• Haslem’s absence will help the Pacers a lot. After losing Bosh, the Heat needed someone (apart from Lebron and Wade) who could consistently hit an open jump shot, rebound and provide hard-nosed defense. Haslem provided all three in the Heat’s game 4 and game 5 victories.
  • That said, it might still not be enough for the Pacers to extend the series to 7. Lebron and Wade appear to have hit their stride, and once those two get going, it’s hard for any team to match up. Additionally, Granger and West are both day-to-day with an ankle and knee injury, respectively. It’s going to take one heck of an effort to beat the Heat, let me just put it that way.
  • Pittman’s absence will make no difference. If the NBA really wanted to punish the Heat they should have forced Pittman to play all 48 minutes for the next 3 games, not suspend him.
  • All this “Pacers are dirty”, “Pacers started it” and “Pacers deserved it” business is just plain wrong, as it was last year in that series against the Bulls. The Pacers have played hard, rough, and never-back-down basketball. They’ve delivered hard fouls, talked trash, got in people’s faces and played with a chip on their shoulder all series. Annoying for the opposition, absolutely. “Fake” tough guys? Probably. I would despise them too if I went for the other team. But “dirty” they are not. Despite this “underappreciated” underdog performance they’ve put on, the Pacers have not committed a single dirty play all series. I challenge anyone to point to a play that can categorically be called dirty. You won’t find one. There is a fine distinction, but a significant distinction, between “rough” and “dirty.”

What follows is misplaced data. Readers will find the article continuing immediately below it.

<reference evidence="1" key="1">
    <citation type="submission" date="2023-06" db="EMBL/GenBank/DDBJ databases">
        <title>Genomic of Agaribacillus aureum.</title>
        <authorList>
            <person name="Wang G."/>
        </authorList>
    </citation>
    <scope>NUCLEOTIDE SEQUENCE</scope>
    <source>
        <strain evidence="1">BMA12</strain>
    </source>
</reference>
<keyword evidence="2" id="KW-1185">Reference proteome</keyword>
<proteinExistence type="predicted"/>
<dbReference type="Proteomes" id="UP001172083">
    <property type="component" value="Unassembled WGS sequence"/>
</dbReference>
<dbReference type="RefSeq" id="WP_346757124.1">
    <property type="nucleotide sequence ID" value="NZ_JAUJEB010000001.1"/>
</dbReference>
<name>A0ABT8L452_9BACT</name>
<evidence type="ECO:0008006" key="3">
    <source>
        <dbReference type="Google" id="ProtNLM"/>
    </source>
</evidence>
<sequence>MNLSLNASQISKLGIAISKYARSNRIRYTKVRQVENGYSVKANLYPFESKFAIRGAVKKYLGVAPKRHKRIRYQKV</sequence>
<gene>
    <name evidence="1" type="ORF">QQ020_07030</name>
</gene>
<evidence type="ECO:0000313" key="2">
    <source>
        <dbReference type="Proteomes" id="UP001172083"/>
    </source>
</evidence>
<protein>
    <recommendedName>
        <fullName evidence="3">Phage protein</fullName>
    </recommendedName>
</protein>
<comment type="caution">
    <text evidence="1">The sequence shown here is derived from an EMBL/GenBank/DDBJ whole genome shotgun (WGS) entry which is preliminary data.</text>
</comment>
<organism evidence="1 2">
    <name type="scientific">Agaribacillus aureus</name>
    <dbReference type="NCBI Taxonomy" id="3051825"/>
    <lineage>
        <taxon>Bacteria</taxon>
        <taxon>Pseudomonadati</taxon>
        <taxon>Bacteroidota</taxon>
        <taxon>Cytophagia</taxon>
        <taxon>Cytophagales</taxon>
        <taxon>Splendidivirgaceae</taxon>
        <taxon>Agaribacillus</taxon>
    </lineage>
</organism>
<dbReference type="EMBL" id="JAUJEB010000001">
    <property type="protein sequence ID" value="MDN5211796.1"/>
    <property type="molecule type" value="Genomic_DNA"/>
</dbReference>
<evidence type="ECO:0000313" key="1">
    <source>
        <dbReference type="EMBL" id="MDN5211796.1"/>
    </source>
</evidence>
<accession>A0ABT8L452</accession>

• I find it amusing that Heat fans are saying that the “Pacers can’t handle what they started.The opposite is actually true. The Pacers have played chippy basketball but they’ve refrained from getting dirty. They’ve toed the line. It’s the Heat that haven’t been able to handle the rough play and gotten dirty. Granger two technicals were for retaliating against cheap elbows from Lebron. Wade inexplicably got a free pass when he leveled Darren Collison frm behind on the break and only got a flagrant 1. Haslem’s and Pittman’s fouls speak for themselves. And still, the Pacers have continued to respond with hard basketball plays. The Pacers haven’t even flopped or tried and sell the fouls like the the Heat have done. The recipients of the dirty plays — Collison, Hansbrough and Stephenson — all popped straight back up after some brutal shots. You think Wade or Lebron would have done the same?

But at the end of the day, the talent gap between Lebron/Wade and the Pacers is likely to be too much to overcome. You have to give credit where it’s due, and these two have been lights out sensational. Truly two of the best basketball players on the planet (and one of them is arguably heads and shoulders above everyone else).

Still, you can’t help but shake your head at this comment from Lebron on ESPN: “We all protect one another. We don’t do anything that’s retaliation or anything that’s dirty.” Note to the King: you want to have a look at Haslem and Pittman’s fouls again.